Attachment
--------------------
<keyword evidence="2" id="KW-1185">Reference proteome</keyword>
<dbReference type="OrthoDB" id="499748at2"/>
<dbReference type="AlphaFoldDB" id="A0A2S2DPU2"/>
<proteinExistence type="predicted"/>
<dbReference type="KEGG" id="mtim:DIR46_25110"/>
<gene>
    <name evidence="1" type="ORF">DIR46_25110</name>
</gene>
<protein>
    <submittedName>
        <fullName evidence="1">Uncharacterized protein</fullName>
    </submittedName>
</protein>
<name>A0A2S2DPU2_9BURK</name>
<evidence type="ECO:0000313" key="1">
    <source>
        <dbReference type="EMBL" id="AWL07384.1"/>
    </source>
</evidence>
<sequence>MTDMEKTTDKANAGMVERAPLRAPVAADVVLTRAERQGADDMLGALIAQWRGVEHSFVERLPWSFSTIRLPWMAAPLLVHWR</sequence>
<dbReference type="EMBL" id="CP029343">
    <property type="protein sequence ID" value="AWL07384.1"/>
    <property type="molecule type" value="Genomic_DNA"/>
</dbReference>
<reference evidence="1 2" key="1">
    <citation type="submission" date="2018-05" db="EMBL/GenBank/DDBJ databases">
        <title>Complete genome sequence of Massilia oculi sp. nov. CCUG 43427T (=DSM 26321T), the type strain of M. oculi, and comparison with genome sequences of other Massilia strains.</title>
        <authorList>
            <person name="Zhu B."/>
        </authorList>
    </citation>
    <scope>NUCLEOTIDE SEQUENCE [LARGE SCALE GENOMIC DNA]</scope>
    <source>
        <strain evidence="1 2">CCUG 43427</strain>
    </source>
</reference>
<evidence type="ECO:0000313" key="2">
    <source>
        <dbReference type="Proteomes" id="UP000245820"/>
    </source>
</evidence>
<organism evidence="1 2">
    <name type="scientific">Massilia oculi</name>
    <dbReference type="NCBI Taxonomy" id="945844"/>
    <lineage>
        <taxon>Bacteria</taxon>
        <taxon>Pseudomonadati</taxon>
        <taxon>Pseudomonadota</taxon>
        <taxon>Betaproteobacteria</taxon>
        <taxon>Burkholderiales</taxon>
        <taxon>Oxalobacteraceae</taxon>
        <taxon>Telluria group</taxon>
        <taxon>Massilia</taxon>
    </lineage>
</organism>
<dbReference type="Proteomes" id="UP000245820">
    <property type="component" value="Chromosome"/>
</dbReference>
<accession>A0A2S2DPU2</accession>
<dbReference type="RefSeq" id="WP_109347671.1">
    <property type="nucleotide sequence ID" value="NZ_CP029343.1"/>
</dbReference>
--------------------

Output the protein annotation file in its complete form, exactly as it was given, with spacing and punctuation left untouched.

<keyword evidence="2" id="KW-1185">Reference proteome</keyword>
<dbReference type="OrthoDB" id="499748at2"/>
<dbReference type="AlphaFoldDB" id="A0A2S2DPU2"/>
<proteinExistence type="predicted"/>
<dbReference type="KEGG" id="mtim:DIR46_25110"/>
<gene>
    <name evidence="1" type="ORF">DIR46_25110</name>
</gene>
<protein>
    <submittedName>
        <fullName evidence="1">Uncharacterized protein</fullName>
    </submittedName>
</protein>
<name>A0A2S2DPU2_9BURK</name>
<evidence type="ECO:0000313" key="1">
    <source>
        <dbReference type="EMBL" id="AWL07384.1"/>
    </source>
</evidence>
<sequence>MTDMEKTTDKANAGMVERAPLRAPVAADVVLTRAERQGADDMLGALIAQWRGVEHSFVERLPWSFSTIRLPWMAAPLLVHWR</sequence>
<dbReference type="EMBL" id="CP029343">
    <property type="protein sequence ID" value="AWL07384.1"/>
    <property type="molecule type" value="Genomic_DNA"/>
</dbReference>
<reference evidence="1 2" key="1">
    <citation type="submission" date="2018-05" db="EMBL/GenBank/DDBJ databases">
        <title>Complete genome sequence of Massilia oculi sp. nov. CCUG 43427T (=DSM 26321T), the type strain of M. oculi, and comparison with genome sequences of other Massilia strains.</title>
        <authorList>
            <person name="Zhu B."/>
        </authorList>
    </citation>
    <scope>NUCLEOTIDE SEQUENCE [LARGE SCALE GENOMIC DNA]</scope>
    <source>
        <strain evidence="1 2">CCUG 43427</strain>
    </source>
</reference>
<evidence type="ECO:0000313" key="2">
    <source>
        <dbReference type="Proteomes" id="UP000245820"/>
    </source>
</evidence>
<organism evidence="1 2">
    <name type="scientific">Massilia oculi</name>
    <dbReference type="NCBI Taxonomy" id="945844"/>
    <lineage>
        <taxon>Bacteria</taxon>
        <taxon>Pseudomonadati</taxon>
        <taxon>Pseudomonadota</taxon>
        <taxon>Betaproteobacteria</taxon>
        <taxon>Burkholderiales</taxon>
        <taxon>Oxalobacteraceae</taxon>
        <taxon>Telluria group</taxon>
        <taxon>Massilia</taxon>
    </lineage>
</organism>
<dbReference type="Proteomes" id="UP000245820">
    <property type="component" value="Chromosome"/>
</dbReference>
<accession>A0A2S2DPU2</accession>
<dbReference type="RefSeq" id="WP_109347671.1">
    <property type="nucleotide sequence ID" value="NZ_CP029343.1"/>
</dbReference>